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Top 10 Stories of 2019: Borgata vs Phil Ivey Saga Continues

Phil Ivey

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There is no love lost between Phil Ivey and the Borgata in Atlantic City. Ever since the former took the latter for $10 million alongside Cheung Yin "Kelly" Sun after using an "edge sorting" technique to gain an advantage over the house, something they'd also done at London's Crockford's.

Upon learning what happened, both properties contested the results in court and won judgments against Ivey. In 2019, Borgata was intent on recouping as much as they could.

Eyes on Nevada

Back in February, a federal judge granted Borgata permission to go after Ivey's assets in Nevada after learning he had none in the Garden State.

"Ivey's holdings have been estimated at $100 million, and the above shows these holdings, at least those that are ascertainable, are based in Nevada," Borgata's lawyers asserted at the time.

"Some speculated that the risk of having any future winnings seized would likely deter Ivey from participating in tournaments in Las Vegas."

Fast forward to the summer when Ivey's appearance at the World Series of Poker captured the poker world's attention, especially after he bagged the chip lead in the $50,000 Poker Players Championship. Ultimately, he finished in eighth place for $124,410.

Little did he know at the time, but Borgata officials were waiting in the wings.

Initially reported by Flush Draw, on June 27, Borgata lawyer Jeremy Klausner served notice to WSOP brass that Borgata had obtained a writ of execution dating to June 18. The writ was approved and granted Borgata rights to $10,130,000 in principal plus an additional $214,518 in interest, all stemming from an ongoing legal saga.

From there, the writ of execution saw the WSOP cut a check dated July 16 to the U.S. Marshals service. Some speculated that the risk of having any future winnings seized would likely deter Ivey from participating in tournaments in Las Vegas, and perhaps in the United States. Indeed, since the seizure, Ivey has only been spotted playing overseas.

If it does mark the end of Ivey's WSOP days, he did not go out in spectacular fashion.

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On the contrary, he fizzled out in the Main Event when he busted the Day 1c flight in less than an hour after being overflowed into the Rio's abandoned bowling alley.

That wasn't the end of the story though.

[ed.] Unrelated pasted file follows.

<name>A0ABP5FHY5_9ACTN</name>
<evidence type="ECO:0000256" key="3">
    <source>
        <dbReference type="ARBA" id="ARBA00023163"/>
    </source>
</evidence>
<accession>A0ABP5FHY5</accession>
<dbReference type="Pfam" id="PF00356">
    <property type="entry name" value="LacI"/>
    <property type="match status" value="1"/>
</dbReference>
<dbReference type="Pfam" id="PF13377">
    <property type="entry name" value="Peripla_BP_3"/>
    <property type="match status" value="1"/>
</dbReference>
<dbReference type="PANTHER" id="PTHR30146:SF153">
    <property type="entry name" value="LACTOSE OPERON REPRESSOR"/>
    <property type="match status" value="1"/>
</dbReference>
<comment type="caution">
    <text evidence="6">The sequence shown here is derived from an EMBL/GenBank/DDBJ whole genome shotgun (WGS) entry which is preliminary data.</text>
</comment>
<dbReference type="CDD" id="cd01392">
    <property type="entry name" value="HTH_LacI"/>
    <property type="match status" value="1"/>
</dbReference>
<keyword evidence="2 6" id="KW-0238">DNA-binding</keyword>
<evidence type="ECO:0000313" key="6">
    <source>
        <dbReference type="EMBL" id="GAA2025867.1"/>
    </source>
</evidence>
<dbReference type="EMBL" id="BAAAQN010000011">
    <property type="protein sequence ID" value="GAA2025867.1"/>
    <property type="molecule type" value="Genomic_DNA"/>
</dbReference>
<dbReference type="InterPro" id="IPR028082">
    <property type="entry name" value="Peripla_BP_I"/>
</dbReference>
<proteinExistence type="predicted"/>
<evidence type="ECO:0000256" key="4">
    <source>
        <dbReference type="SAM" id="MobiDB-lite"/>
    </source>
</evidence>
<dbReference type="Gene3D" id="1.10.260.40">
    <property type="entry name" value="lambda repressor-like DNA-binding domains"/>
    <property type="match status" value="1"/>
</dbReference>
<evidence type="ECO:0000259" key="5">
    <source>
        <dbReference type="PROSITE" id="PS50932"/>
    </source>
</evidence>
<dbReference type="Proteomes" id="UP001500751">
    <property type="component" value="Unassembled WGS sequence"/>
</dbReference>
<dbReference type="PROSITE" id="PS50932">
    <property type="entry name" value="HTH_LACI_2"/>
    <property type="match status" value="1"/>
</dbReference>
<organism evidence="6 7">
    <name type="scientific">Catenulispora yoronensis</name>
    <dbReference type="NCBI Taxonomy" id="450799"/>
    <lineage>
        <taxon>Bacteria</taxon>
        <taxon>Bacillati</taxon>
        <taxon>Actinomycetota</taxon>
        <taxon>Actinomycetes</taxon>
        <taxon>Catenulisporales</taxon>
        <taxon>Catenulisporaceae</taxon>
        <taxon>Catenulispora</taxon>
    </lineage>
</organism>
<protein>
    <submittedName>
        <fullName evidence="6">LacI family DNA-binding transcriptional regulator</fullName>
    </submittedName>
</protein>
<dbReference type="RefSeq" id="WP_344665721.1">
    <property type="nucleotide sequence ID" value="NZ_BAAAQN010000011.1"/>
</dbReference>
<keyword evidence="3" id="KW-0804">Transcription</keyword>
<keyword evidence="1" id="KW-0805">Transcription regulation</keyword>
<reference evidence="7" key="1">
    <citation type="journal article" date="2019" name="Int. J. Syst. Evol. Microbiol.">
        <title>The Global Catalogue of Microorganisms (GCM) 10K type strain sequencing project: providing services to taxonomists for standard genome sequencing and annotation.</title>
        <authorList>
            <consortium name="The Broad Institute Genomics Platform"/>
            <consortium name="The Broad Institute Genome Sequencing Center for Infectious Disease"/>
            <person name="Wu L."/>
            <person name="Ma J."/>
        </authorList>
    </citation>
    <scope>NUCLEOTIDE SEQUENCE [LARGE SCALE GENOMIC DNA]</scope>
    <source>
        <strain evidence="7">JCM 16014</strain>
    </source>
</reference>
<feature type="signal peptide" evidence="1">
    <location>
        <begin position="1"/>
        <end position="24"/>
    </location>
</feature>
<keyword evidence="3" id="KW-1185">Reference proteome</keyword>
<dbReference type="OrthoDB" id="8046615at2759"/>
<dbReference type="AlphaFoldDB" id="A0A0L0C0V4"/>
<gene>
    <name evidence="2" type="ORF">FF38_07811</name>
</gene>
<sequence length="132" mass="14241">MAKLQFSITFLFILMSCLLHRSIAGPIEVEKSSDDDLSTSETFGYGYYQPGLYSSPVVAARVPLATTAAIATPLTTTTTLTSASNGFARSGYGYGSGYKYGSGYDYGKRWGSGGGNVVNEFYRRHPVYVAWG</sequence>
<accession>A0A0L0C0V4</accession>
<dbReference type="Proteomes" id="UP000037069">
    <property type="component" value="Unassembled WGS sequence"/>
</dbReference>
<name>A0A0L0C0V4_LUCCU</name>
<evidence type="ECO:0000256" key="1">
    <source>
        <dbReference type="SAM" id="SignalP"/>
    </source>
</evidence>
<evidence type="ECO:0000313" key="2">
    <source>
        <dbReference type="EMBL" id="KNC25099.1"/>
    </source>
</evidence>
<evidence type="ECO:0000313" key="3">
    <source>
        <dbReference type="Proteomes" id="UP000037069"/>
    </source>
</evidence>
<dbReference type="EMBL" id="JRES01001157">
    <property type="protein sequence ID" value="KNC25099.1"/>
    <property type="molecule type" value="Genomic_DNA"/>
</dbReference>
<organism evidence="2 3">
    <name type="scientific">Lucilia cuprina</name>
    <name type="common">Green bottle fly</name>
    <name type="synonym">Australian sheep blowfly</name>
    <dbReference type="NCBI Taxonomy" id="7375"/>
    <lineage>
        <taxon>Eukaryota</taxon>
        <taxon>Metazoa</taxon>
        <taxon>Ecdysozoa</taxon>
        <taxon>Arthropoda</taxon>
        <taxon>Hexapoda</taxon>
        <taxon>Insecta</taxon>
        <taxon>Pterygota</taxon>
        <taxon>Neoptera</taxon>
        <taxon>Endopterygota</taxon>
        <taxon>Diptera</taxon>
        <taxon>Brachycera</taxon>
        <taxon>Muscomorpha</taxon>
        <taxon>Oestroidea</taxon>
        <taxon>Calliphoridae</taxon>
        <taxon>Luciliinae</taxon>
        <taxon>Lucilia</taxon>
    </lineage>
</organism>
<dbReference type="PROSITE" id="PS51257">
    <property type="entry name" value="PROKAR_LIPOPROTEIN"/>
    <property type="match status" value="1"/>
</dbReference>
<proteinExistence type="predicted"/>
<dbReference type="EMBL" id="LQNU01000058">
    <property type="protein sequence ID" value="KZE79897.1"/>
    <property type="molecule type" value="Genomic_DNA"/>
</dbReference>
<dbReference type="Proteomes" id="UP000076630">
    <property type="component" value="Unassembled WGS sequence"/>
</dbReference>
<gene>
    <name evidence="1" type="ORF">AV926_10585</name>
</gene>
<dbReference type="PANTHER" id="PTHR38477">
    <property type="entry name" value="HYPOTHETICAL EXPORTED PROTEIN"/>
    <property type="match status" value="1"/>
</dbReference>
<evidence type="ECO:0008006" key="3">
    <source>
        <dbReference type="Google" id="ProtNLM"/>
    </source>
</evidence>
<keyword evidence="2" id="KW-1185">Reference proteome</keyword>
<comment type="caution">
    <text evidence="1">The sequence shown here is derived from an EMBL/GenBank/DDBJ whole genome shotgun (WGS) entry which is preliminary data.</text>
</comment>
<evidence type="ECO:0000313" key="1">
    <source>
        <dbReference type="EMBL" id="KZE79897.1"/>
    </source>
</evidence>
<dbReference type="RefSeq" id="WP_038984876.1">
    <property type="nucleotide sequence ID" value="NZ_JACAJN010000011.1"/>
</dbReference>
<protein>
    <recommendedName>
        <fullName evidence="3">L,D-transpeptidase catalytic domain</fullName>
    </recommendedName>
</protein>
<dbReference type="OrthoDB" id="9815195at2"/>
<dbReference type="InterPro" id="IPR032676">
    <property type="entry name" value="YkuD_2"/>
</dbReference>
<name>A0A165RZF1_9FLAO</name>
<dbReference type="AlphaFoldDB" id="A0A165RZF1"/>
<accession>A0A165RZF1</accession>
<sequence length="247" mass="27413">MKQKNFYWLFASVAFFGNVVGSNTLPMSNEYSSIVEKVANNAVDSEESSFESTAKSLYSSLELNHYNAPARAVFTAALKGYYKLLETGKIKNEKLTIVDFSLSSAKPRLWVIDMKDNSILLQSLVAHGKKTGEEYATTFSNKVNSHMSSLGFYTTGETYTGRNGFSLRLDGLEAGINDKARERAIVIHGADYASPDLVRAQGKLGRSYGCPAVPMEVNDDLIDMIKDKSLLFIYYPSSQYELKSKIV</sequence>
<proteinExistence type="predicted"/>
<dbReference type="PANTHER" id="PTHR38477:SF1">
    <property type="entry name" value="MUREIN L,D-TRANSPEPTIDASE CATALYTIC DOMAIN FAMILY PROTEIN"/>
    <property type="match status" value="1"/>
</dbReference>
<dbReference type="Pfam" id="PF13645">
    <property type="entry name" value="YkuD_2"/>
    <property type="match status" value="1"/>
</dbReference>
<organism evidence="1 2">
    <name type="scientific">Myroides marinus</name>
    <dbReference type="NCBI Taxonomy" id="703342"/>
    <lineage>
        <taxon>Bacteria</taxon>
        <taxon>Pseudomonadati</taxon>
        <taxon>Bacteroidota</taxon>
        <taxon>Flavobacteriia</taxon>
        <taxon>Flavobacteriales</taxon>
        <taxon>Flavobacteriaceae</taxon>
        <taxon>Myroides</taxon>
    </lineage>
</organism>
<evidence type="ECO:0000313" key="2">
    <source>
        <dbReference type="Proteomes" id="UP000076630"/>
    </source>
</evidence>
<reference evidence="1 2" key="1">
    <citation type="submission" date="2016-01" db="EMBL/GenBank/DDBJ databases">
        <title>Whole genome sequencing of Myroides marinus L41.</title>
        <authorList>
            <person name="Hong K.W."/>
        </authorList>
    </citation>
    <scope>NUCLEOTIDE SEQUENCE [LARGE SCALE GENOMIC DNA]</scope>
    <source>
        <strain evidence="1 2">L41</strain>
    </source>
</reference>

Jungleman to the Rescue?

Dan Cates
Dan Cates

On August 30, a legal objection was filed by Las Vegas law firm Chesnoff and Schonfeld in Nevada in regards to the winnings. Poker players Daniel "Jungleman" Cates and Illya Trincher alleged that they staked Ivey in the $50K PPC for fifty percent of any profit after the initial buy-in was repaid.

In the brief, a text exchange was highlighted: "In said chat exchange on or about June 24, 2019, at approximately 4:04 pm, Mr. Trincher sent a message to Mr. Cates which stated that Trincher 'Gave Phil 100 for tournament total so far (50 for today)'"

This chat evidences that Mr. Cates and Mr. Trincher provided Phil Ivey the full $50,000 buy-in pursuant to the terms of their existing staking agreement."

From there, Ivey's side argued that Borgata lawyer Jeremy Klausner failed to follow proper protocol in serving the writ of execution that led to Ivey's funds being frozen, as he isn't licensed in Nevada and did not partner with a locally licensed counsel as apparently required. Therefore, they say the freezing of those funds was unlawful and should be reversed.

"Accordingly, Claimants are requesting that the Writ of Execution be vacated nunc pro tunc and that the funds be returned," a court filing read.

As 2019 comes to an end, Ivey's battle in Nevada continues.

Back in the Garden State

Phil Ivey
Phil Ivey

Meanwhile, the New Jersey drama involving Ivey was far from over as his appeal moved forward in appellate court. In September, oral arguments were heard that resulted in the appellate judges of the US Third Circuit Court of Appeals requested further information from both sides of the case regarding legal precedent surrounding the application of the New Jersey Revised Statutes (N.J.S.A) Title 5 – Amusements, Public Exhibitions and Meetings, Section 5:12-115(a).

Apparently the court was disappointed by the lack of response by the New Jersey Division of Gaming Enforcement and Casino Control Commission the week before. The court had invited both organizations to submit briefs to help elucidate some legal precedence in regards to the jurisdiction under which the edge-sorting dispute lands, but neither provided anything of consequence.

Ivey's attorney Louis M. Barbon would argue that Borgata's employees effectively complied with requests regarding turning and arranging of certain cards. In Barbone's estimation, the Borgata thus is partially responsible for the multi-million baccarat win in question, as their staff were complicit in the alteration of the odds in Ivey and Sun's favor.

The appellate judges noted Borgata's employees' role in the operation, according to the report from the hearing.

There was no resolution in 2019, meaning this is a story that will continue to develop into the new year.


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